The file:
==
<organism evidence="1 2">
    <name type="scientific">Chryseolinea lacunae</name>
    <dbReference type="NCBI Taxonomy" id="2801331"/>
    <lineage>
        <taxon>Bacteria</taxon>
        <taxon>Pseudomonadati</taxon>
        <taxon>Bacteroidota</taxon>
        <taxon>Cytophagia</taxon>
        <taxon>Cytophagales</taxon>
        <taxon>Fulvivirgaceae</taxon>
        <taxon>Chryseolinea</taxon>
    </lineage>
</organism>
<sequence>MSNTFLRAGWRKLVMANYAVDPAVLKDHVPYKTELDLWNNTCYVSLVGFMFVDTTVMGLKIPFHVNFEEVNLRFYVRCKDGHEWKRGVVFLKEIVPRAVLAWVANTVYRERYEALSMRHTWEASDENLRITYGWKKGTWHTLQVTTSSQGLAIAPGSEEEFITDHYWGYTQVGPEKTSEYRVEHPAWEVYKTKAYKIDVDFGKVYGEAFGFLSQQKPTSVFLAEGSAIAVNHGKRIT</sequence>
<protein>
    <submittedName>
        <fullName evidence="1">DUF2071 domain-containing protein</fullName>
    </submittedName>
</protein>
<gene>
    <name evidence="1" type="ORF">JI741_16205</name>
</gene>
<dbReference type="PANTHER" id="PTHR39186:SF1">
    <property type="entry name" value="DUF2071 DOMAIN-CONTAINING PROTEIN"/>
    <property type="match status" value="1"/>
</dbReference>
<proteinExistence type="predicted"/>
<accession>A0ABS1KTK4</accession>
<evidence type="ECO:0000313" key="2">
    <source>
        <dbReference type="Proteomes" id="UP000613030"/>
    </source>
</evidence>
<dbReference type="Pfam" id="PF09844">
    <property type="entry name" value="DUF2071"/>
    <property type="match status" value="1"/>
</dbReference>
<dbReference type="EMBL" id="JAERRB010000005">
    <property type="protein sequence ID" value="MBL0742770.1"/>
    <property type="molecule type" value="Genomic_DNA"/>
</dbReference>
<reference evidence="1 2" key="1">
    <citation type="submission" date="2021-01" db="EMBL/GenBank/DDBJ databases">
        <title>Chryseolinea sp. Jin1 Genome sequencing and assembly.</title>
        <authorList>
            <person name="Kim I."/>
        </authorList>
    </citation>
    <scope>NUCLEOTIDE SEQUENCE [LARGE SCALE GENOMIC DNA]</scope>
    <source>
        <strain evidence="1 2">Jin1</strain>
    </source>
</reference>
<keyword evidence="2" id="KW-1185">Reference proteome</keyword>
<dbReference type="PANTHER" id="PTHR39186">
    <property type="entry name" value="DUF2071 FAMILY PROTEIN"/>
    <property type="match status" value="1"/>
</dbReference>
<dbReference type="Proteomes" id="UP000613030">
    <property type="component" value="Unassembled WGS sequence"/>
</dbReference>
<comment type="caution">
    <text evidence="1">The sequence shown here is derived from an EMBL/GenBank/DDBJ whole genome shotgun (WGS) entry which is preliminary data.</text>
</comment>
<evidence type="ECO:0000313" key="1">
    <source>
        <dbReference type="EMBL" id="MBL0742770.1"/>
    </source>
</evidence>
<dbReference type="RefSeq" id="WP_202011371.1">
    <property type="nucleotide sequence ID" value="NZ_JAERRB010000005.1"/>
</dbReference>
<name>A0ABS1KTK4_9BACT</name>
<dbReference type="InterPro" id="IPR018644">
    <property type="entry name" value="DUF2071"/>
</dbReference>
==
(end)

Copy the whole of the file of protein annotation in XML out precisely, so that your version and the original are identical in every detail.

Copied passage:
<organism evidence="1 2">
    <name type="scientific">Chryseolinea lacunae</name>
    <dbReference type="NCBI Taxonomy" id="2801331"/>
    <lineage>
        <taxon>Bacteria</taxon>
        <taxon>Pseudomonadati</taxon>
        <taxon>Bacteroidota</taxon>
        <taxon>Cytophagia</taxon>
        <taxon>Cytophagales</taxon>
        <taxon>Fulvivirgaceae</taxon>
        <taxon>Chryseolinea</taxon>
    </lineage>
</organism>
<sequence>MSNTFLRAGWRKLVMANYAVDPAVLKDHVPYKTELDLWNNTCYVSLVGFMFVDTTVMGLKIPFHVNFEEVNLRFYVRCKDGHEWKRGVVFLKEIVPRAVLAWVANTVYRERYEALSMRHTWEASDENLRITYGWKKGTWHTLQVTTSSQGLAIAPGSEEEFITDHYWGYTQVGPEKTSEYRVEHPAWEVYKTKAYKIDVDFGKVYGEAFGFLSQQKPTSVFLAEGSAIAVNHGKRIT</sequence>
<protein>
    <submittedName>
        <fullName evidence="1">DUF2071 domain-containing protein</fullName>
    </submittedName>
</protein>
<gene>
    <name evidence="1" type="ORF">JI741_16205</name>
</gene>
<dbReference type="PANTHER" id="PTHR39186:SF1">
    <property type="entry name" value="DUF2071 DOMAIN-CONTAINING PROTEIN"/>
    <property type="match status" value="1"/>
</dbReference>
<proteinExistence type="predicted"/>
<accession>A0ABS1KTK4</accession>
<evidence type="ECO:0000313" key="2">
    <source>
        <dbReference type="Proteomes" id="UP000613030"/>
    </source>
</evidence>
<dbReference type="Pfam" id="PF09844">
    <property type="entry name" value="DUF2071"/>
    <property type="match status" value="1"/>
</dbReference>
<dbReference type="EMBL" id="JAERRB010000005">
    <property type="protein sequence ID" value="MBL0742770.1"/>
    <property type="molecule type" value="Genomic_DNA"/>
</dbReference>
<reference evidence="1 2" key="1">
    <citation type="submission" date="2021-01" db="EMBL/GenBank/DDBJ databases">
        <title>Chryseolinea sp. Jin1 Genome sequencing and assembly.</title>
        <authorList>
            <person name="Kim I."/>
        </authorList>
    </citation>
    <scope>NUCLEOTIDE SEQUENCE [LARGE SCALE GENOMIC DNA]</scope>
    <source>
        <strain evidence="1 2">Jin1</strain>
    </source>
</reference>
<keyword evidence="2" id="KW-1185">Reference proteome</keyword>
<dbReference type="PANTHER" id="PTHR39186">
    <property type="entry name" value="DUF2071 FAMILY PROTEIN"/>
    <property type="match status" value="1"/>
</dbReference>
<dbReference type="Proteomes" id="UP000613030">
    <property type="component" value="Unassembled WGS sequence"/>
</dbReference>
<comment type="caution">
    <text evidence="1">The sequence shown here is derived from an EMBL/GenBank/DDBJ whole genome shotgun (WGS) entry which is preliminary data.</text>
</comment>
<evidence type="ECO:0000313" key="1">
    <source>
        <dbReference type="EMBL" id="MBL0742770.1"/>
    </source>
</evidence>
<dbReference type="RefSeq" id="WP_202011371.1">
    <property type="nucleotide sequence ID" value="NZ_JAERRB010000005.1"/>
</dbReference>
<name>A0ABS1KTK4_9BACT</name>
<dbReference type="InterPro" id="IPR018644">
    <property type="entry name" value="DUF2071"/>
</dbReference>